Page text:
Defining the Players in the Job Publisher MarketplaceAugust 31, 2018 at 09:00 AM — Post
Job Site Players: Definitions & Terms
In modern recruiting, job sites have the flexibility of operating as both candidate traffic buyers and sellers (and often times as both, simultaneously). As a result, there are various strategies – as well as intricacies and complexities – of both types of operators.
In this nuanced marketplace, various classifications are used throughout the industry to define candidate sellers and candidate buyers. We find ourselves often pausing to clarify which side of the transaction we are referring to. In order to add clarity into this highly complex market, we thought we would break down the various lingo we use to get you up-to-speed on how we at Appcast talk about this unique market, and how our joint customers are seeing this information in communication and product labels.
Buyers: Job Sites that are looking to acquire candidate traffic for their clients.
In the North American and European markets, there are numerous buyers and sellers of candidate traffic. While some job sites do both in a true arbitrage model (more on this later), most find themselves either primarily client-facing with a strong candidate brand and a large direct sales organization (but still not enough candidate traffic to meet their clients’ demands) or candidate-facing with a small sales organization focused on generating and selling candidate traffic to larger job sites.
Many buyers have a multi-media candidate acquisition strategy that includes Google Ads, display advertising and retargeting, as well as re-syndication, in which case, there are additional buyers focused on these channels.
Publishers: Job sites that are original sources of candidates and sell those candidates to other job sites are generally referred to as Publishers, as they re-market, re-syndicate or ‘publish’ jobs to their candidate audiences. In the market they are also sometimes known as a candidate ‘providers,’ ‘sources,’ ‘destination sites’, ‘wholesale providers’ or ‘vendors.’
Publishers are motivated by their monetization models to drive a lot of clicks. In the traditional job advertising model, publishers are a foundational part of the buying structure. They impact your budget allocation, relay traffic that accumulates most commonly into “clicks” (meaning you pay for it) but doesn’t necessarily convert into the required volume of applies.
Drive more organic candidate traffic with programmatic job advertising. Get the full ebook!
Re-syndication: When a job site buyer provides their job content to a job site publisher, with the intention of paying the publisher to acquire candidate traffic for the buyer.
Ry-syndication offers buyers an opportunity to quickly and cost-efficiently drive additional candidate traffic at a lower cost per acquisition than any other acquisition channel.
If you are already re-syndicating, what is your current average cost-per-registration?
Wholesale Market: The market that exists between the buyers and publishers, via re-syndication. The Wholesale Market allows the buyers to purchase candidate traffic from the sellers at a much lower price than in a retail environment.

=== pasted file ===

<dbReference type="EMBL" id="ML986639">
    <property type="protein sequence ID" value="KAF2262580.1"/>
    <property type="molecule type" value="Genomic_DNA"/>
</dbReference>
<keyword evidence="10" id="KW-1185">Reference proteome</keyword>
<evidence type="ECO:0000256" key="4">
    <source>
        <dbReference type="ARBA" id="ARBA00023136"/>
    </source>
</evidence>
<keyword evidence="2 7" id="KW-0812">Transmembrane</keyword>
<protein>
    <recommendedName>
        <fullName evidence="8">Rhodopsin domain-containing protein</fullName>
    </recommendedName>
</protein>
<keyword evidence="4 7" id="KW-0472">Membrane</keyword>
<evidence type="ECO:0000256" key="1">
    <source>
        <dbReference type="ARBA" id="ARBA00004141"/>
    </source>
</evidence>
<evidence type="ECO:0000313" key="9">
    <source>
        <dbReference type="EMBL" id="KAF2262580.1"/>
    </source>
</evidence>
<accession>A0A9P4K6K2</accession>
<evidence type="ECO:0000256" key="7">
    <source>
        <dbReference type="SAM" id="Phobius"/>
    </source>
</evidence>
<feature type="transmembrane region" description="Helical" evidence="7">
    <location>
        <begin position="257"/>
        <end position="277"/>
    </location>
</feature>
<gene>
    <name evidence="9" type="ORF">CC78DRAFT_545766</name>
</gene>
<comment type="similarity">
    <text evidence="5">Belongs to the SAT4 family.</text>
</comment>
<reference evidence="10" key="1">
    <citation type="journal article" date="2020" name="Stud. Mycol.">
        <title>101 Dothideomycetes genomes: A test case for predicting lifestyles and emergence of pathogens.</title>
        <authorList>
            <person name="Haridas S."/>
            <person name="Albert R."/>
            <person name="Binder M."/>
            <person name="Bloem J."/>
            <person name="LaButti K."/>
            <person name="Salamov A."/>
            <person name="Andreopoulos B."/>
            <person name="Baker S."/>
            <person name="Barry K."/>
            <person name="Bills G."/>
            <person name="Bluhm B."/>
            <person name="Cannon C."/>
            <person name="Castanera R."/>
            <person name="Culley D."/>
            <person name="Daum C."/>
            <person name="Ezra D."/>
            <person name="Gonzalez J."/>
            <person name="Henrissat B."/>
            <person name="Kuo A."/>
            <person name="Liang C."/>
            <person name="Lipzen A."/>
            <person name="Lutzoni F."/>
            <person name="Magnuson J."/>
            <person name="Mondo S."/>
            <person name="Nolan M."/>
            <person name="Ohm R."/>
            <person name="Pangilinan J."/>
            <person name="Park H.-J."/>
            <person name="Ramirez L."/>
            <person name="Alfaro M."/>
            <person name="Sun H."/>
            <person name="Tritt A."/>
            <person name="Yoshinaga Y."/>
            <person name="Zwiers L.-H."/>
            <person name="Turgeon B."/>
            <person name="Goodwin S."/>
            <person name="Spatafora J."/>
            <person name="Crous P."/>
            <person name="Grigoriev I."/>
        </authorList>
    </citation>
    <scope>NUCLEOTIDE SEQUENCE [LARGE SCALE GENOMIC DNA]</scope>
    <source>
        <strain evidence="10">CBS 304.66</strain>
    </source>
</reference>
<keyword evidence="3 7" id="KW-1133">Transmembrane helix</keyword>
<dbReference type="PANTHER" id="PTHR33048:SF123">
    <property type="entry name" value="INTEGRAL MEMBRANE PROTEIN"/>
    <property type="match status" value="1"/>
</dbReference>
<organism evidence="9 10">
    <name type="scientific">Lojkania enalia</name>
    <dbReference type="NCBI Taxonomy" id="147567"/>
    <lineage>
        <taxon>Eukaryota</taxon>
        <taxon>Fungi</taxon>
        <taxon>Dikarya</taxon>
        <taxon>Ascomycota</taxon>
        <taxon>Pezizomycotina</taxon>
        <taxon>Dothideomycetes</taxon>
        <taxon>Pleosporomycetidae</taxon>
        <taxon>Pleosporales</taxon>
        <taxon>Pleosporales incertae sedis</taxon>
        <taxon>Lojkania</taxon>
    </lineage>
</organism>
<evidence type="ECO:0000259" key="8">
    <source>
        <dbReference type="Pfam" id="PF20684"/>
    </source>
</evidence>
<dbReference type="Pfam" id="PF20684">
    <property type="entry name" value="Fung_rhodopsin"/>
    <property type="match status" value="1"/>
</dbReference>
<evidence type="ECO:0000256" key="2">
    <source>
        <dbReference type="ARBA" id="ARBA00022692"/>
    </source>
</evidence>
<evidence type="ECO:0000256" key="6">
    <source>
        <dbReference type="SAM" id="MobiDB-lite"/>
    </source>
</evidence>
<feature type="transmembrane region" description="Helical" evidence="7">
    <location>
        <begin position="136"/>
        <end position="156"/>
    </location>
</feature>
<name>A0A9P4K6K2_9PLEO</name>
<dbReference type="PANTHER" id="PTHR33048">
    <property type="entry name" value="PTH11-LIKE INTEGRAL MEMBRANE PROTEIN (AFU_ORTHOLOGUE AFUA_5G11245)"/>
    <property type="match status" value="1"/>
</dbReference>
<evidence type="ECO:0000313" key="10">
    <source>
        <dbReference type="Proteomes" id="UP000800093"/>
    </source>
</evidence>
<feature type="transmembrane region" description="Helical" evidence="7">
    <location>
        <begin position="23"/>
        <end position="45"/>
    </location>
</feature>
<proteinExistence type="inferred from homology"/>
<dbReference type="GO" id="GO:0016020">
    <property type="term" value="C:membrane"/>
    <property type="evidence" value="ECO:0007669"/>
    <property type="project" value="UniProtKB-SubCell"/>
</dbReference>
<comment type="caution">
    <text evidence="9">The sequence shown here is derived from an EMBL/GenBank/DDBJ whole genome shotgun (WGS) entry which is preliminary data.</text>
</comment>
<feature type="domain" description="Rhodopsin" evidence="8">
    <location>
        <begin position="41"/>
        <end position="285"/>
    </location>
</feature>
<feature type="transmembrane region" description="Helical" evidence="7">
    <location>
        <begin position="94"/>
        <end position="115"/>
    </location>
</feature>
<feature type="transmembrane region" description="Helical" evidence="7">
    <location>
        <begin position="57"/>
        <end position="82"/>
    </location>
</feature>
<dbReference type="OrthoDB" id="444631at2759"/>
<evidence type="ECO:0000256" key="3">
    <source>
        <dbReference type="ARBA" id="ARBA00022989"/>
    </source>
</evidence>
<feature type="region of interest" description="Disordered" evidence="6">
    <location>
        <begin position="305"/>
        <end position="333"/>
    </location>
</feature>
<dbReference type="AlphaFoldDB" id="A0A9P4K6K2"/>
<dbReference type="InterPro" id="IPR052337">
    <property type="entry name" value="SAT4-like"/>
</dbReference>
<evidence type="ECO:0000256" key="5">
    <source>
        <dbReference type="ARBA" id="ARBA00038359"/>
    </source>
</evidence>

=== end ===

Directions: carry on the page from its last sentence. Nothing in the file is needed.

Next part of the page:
A wholesale market thrives in an environment wherein job sites are either buyers or sellers of candidate traffic, allowing for publishers to provide lower per-click pricing than in the retail market job sites which have large sales teams, infrastructure and significant branding efforts that increase the overall business costs.
Tapping deeper into the wholesale market can have a profound impact on your current and future candidate engagement. You have the opportunity to remarket to every candidate you engage with through email engagement, desktop and/or mobile push notifications, and leveraging cookies to push targeted display ads. It’s important, though, to recognize that an essential part of participation in the wholesale market is the need for incredibly high volume of candidate traffic, and a stark indifference to which jobs succeed in producing that traffic.
Organizations that must fill vacancies can’t afford to attempt to source quality candidates in the wholesale market as a pillar of the strategy. This will inevitably result in jobs with no candidates, while other jobs generate hundreds or even thousands – ideal when you are looking for an entry point to remarket other jobs in your inventory to that candidate, but not as a hiring company.
Arbitrage Job Sites: Job sites that operate both as a buyer and a seller, oftentimes between a retail job site and an original source of candidate traffic (publisher). The arbitrage market exists due to the number of wholesales publishers and the complexity of the industry and the inherent challenges that exist with managing hundreds of publisher relationships.
To increase candidate volume, you will get the best results from standard aggregators and arbitrage vendors alongside the sites that have large inventories of candidates through original sourcing or lead generation.
But, not all volume is quality – this is where testing is important. Especially with Arb.
Bring a new vendor in – and make sure you provide enough budget to run a reasonable test. Work with your arbitrage vendors to determine quality and, in partnership, understand if they can manipulate their publisher relationships to help drive quality that your customer are looking for.
Whatever the needs or structure of your job site, one fact is clear: without constant management, publishers will drive clicks but not necessarily efficiently, effectively, or with the quality candidate traffic you demand. These goals are only reached through a programmatic approach and a solid partnership and mutually understood goals for the traffic program.
Want to get started with a programmatic strategy, but not sure how? Request a free consultation with one of our traffic acquisition experts.